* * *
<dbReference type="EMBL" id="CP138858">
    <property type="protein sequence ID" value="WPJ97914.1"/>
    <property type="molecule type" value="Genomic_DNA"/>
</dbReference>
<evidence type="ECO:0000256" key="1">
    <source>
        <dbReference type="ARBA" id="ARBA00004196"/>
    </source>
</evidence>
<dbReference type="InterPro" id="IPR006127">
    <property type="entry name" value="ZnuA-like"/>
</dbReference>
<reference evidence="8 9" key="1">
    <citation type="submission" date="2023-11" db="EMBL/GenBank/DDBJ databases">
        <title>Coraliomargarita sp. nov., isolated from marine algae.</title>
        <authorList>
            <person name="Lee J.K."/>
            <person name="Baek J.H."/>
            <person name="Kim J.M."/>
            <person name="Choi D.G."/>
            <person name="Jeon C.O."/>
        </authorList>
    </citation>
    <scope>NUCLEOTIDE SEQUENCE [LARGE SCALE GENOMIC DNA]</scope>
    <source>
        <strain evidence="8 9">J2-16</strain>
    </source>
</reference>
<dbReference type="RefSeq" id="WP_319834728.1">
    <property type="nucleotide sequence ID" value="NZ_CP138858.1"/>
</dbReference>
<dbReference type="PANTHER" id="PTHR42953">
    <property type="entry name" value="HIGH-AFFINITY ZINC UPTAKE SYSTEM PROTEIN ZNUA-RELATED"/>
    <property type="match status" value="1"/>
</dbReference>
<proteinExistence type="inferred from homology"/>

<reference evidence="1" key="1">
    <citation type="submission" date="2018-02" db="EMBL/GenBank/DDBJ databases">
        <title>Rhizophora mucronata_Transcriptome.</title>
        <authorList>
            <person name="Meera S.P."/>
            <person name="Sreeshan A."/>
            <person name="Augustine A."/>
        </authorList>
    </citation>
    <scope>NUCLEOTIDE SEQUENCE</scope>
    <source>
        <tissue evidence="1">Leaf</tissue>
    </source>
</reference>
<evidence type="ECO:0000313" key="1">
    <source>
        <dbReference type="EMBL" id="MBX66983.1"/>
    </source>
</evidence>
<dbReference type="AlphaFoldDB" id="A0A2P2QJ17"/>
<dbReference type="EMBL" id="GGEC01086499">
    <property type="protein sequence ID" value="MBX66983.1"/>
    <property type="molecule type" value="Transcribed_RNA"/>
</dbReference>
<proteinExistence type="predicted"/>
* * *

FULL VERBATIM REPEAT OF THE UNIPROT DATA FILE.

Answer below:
<dbReference type="EMBL" id="CP138858">
    <property type="protein sequence ID" value="WPJ97914.1"/>
    <property type="molecule type" value="Genomic_DNA"/>
</dbReference>
<evidence type="ECO:0000256" key="1">
    <source>
        <dbReference type="ARBA" id="ARBA00004196"/>
    </source>
</evidence>
<dbReference type="InterPro" id="IPR006127">
    <property type="entry name" value="ZnuA-like"/>
</dbReference>
<reference evidence="8 9" key="1">
    <citation type="submission" date="2023-11" db="EMBL/GenBank/DDBJ databases">
        <title>Coraliomargarita sp. nov., isolated from marine algae.</title>
        <authorList>
            <person name="Lee J.K."/>
            <person name="Baek J.H."/>
            <person name="Kim J.M."/>
            <person name="Choi D.G."/>
            <person name="Jeon C.O."/>
        </authorList>
    </citation>
    <scope>NUCLEOTIDE SEQUENCE [LARGE SCALE GENOMIC DNA]</scope>
    <source>
        <strain evidence="8 9">J2-16</strain>
    </source>
</reference>
<dbReference type="RefSeq" id="WP_319834728.1">
    <property type="nucleotide sequence ID" value="NZ_CP138858.1"/>
</dbReference>
<dbReference type="PANTHER" id="PTHR42953">
    <property type="entry name" value="HIGH-AFFINITY ZINC UPTAKE SYSTEM PROTEIN ZNUA-RELATED"/>
    <property type="match status" value="1"/>
</dbReference>
<proteinExistence type="inferred from homology"/>

<reference evidence="1" key="1">
    <citation type="submission" date="2018-02" db="EMBL/GenBank/DDBJ databases">
        <title>Rhizophora mucronata_Transcriptome.</title>
        <authorList>
            <person name="Meera S.P."/>
            <person name="Sreeshan A."/>
            <person name="Augustine A."/>
        </authorList>
    </citation>
    <scope>NUCLEOTIDE SEQUENCE</scope>
    <source>
        <tissue evidence="1">Leaf</tissue>
    </source>
</reference>
<evidence type="ECO:0000313" key="1">
    <source>
        <dbReference type="EMBL" id="MBX66983.1"/>
    </source>
</evidence>
<dbReference type="AlphaFoldDB" id="A0A2P2QJ17"/>
<dbReference type="EMBL" id="GGEC01086499">
    <property type="protein sequence ID" value="MBX66983.1"/>
    <property type="molecule type" value="Transcribed_RNA"/>
</dbReference>
<proteinExistence type="predicted"/>